Thursday, November 8, 2007

Woohoo! A new Latin phrase!

Homo incurvatus in se

I apologize for not knowing this earlier. I stumbled upon this phrase in discussion and study about the blind narcissism that seems to strike good Christians down and cause them to behave and think... foolishly. At the source of most well-intentioned bad doctrine and behavioral misjudgements, you will find the ancient mythology of human reason (and works) as it attempts to blind a person to objective reality and Scriptural revelation. At the heart is the need to please ourselves. We all fall for it over and over again. Fancy Lutherans call this temptation "the love of the self", "me worship", or "idolatry".

Here is another good example of wheel reinvention. Please suffer patiently through my theological learning curve. I had no idea that when St. Augustine and our beloved Dr. Luther had covered this ground before we were given a neat Latin phrase for the single men to use to impress the ladies in Bible class:

"Homo incurvatus in se" meaning "humanity curves [or turns] in on itself"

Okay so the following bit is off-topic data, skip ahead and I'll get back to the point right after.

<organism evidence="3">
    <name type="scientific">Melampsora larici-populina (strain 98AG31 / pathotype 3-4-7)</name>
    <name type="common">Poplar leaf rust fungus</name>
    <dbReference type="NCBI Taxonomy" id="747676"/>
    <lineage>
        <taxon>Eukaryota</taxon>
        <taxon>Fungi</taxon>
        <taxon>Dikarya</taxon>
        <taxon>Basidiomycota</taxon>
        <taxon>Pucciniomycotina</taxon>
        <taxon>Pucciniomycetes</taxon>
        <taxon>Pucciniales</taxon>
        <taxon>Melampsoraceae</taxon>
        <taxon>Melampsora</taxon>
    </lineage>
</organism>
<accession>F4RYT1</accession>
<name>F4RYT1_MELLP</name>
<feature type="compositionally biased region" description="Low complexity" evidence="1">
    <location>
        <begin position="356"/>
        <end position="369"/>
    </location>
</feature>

Luther said, "Our nature, by the corruption of the first sin, [being] so deeply curved in on itself [incurvatus in se] that it not only bends the best gifts of God towards itself and enjoys them (as is plain in the works-righteous and hypocrites), or rather even uses God himself in order to attain these gifts, but it also fails to realize that it so wickedly, curvedly, and viciously seeks all things, even God, for its own sake."

That is good stuff. Of course my wonderful pastor words the description of this obsession with personal perspective and consumption differently: "Our sinful flesh always thinks with our belly. It's all about us."


Bruce Gee said...

Beware, lest the single ladies in Bible class look you over and go, "too incurvatus in se" for me!

Mike Baker said...

Well, as a married man, I am out of practice. Disregard my advice. :P